At age 15, Lemoore resident Jeff Fabry lost his right leg and the lower half of his right arm in a nighttime ATV collision. The horrific accident shattered his arm beyond repair, snapped his leg in two leaving no option but amputation, and thankfully it left Fabry’s determination entirely intact. That life-altering event may have even provided the edge he needed to become a four-time medalist in the international Paralympic Games.
But before the glory was a time he thought he’d never fire a bow again.
“I shot archery a little bit before the accident, mostly to go hunting,” the now 48-year-old said. “I lost the hand, and I never thought about shooting a bow again. My friends would go hunting and I’d be stuck waiting for rifle season.”
Fabry hated the idea of being forced into idleness. He refused to be stuck at home while life went on around him. He would not be left behind.
“That’s what got me going,” he said.
He dug a roommate’s unused bow out of a closet where it had been forgotten. Using a piece of old denim, Fabry fashioned a pull he could wrap around the bowstring and grasp with his teeth. He steadied the bow with his left arm, unsure whether his jaw and teeth could stand the pull, and fired.
“I shot that first arrow, and, man, away I went,” he said.
With that first arrow, he also launched what would become his career. The path he put himself on was one of discovery–he would find power in the deepened sense of focus he learned while recovering from his accident.
“I think because of my disability, I think my focus became better,” Fabry said. “You’re used to doing things a certain way, then you have to rethink everything.”
Pulling a bowstring with his teeth turned out not to be a problem, and he’s since gotten the OK from his dentist to continue the practice. His teeth, the dentist reports, are perfect.
“It’s the neck that takes all the pressure,” Fabry said.
And it’s taken a lot of that pressure over the years. After recovering his ability to enjoy archery, Fabry found himself spending a lot of time at the now defunct Bow Hut in Visalia. His driving desire to be as independent as possible continued, and he began repairing and maintaining his own archery equipment.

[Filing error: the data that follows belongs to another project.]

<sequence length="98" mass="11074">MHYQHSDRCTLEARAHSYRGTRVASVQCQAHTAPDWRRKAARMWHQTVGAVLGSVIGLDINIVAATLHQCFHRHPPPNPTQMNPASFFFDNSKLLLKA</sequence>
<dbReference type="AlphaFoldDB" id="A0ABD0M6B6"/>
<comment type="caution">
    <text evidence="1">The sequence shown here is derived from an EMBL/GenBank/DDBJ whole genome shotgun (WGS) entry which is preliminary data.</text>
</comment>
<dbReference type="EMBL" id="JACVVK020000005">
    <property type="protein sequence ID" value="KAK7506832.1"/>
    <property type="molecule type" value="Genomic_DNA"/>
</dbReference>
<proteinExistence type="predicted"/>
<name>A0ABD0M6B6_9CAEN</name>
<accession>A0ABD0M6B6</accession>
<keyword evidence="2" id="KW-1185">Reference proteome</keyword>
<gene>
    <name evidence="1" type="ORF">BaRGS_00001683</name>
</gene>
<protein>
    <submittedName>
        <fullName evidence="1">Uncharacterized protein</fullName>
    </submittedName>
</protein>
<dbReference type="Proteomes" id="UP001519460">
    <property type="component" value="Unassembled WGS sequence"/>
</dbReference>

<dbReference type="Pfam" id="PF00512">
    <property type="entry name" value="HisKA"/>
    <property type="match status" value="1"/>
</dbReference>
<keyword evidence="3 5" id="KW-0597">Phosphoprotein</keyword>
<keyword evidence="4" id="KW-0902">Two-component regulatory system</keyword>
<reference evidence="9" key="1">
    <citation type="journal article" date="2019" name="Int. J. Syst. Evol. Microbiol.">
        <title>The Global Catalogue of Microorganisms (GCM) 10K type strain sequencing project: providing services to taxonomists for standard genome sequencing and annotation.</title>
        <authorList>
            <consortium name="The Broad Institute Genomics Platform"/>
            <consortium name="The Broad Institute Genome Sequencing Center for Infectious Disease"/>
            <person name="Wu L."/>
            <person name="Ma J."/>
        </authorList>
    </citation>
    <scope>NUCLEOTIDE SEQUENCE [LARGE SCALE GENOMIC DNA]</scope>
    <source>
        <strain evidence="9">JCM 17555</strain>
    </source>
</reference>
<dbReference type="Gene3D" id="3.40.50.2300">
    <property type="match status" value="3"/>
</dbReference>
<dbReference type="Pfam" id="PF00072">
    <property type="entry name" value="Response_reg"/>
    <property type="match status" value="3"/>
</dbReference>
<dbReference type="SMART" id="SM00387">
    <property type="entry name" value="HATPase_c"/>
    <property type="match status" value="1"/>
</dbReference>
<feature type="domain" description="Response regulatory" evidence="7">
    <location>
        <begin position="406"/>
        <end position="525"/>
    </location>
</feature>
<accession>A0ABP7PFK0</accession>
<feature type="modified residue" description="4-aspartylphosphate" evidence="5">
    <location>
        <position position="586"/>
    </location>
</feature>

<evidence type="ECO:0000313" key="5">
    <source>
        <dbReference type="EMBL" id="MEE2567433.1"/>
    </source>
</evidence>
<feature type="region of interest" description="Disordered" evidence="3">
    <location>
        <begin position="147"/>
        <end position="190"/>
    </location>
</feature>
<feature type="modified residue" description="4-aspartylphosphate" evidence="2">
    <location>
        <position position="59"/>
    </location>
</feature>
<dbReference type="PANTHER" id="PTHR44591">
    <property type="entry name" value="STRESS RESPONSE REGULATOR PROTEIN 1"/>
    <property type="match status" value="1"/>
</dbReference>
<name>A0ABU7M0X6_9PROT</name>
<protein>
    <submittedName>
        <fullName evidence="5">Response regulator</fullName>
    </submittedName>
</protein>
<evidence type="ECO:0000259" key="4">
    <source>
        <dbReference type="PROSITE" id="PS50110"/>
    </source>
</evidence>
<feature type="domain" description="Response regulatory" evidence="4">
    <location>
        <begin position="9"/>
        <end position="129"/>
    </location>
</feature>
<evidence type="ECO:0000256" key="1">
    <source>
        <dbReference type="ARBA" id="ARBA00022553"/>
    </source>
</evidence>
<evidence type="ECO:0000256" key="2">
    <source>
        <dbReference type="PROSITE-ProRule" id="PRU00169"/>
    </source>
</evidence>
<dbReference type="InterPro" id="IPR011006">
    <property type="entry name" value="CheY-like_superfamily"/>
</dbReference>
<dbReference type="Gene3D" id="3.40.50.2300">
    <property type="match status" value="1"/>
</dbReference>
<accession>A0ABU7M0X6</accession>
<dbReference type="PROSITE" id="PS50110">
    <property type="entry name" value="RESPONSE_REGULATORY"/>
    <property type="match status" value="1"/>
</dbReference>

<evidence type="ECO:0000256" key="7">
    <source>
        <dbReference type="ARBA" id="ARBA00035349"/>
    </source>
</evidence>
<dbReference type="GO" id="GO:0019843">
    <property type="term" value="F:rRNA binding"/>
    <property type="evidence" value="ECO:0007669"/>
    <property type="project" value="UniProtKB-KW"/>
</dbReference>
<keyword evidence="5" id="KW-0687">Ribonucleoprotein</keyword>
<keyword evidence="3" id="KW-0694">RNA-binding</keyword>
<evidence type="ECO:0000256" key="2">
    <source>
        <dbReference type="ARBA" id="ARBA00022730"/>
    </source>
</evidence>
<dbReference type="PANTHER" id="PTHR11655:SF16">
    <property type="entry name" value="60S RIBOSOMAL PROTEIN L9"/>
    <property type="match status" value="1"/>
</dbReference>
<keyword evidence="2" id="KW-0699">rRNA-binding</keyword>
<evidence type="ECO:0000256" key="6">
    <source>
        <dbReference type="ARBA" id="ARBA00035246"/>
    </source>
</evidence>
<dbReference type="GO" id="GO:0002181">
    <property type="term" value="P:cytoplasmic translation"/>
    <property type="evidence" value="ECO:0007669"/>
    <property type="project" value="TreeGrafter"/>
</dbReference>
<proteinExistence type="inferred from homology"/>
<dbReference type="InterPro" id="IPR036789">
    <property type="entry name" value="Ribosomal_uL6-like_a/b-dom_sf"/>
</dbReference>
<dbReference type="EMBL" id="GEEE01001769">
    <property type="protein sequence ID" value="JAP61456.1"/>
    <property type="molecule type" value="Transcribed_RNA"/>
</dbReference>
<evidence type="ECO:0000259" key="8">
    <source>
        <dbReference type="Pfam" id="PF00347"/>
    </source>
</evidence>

“I wanted to be proficient, so I didn’t have to rely on a guy in a pro-shop taking care of stuff for me,” Fabry said. “Next thing I know I’m fletching arrows for a living.”
When the Bow Hut closed, he continued to practice at Impact Archery in Clovis. That was where he got his start in competitive shooting.
“They asked me if I wanted to go to Vegas one year. It’s a huge competition. It was a whole new experience for me,” Fabry said. “When the whistle went for my first shot, nerves fired up and everything else.”
Missed the Mark
That first competition didn’t go well, but the future champion was hooked.
Fabry said he “finished poorly”–which had absolutely nothing to do with the fact he was shooting against able-bodied archers–yet he was determined to return. He spent the intervening months training to hone his technique and improve his aim.
“I got back to Vegas the next year and came out the winner,” he said.
Emboldened by his success, Fabry entered the 2000 Indoor National Championship in Oklahoma City and won.
“I said, ‘Holy smoke, I think I found something for myself,’” he remembers.
There were other benefits to this newfound passion.
“The money I won in Vegas, I bought my wife’s engagement ring,’ Fabry said.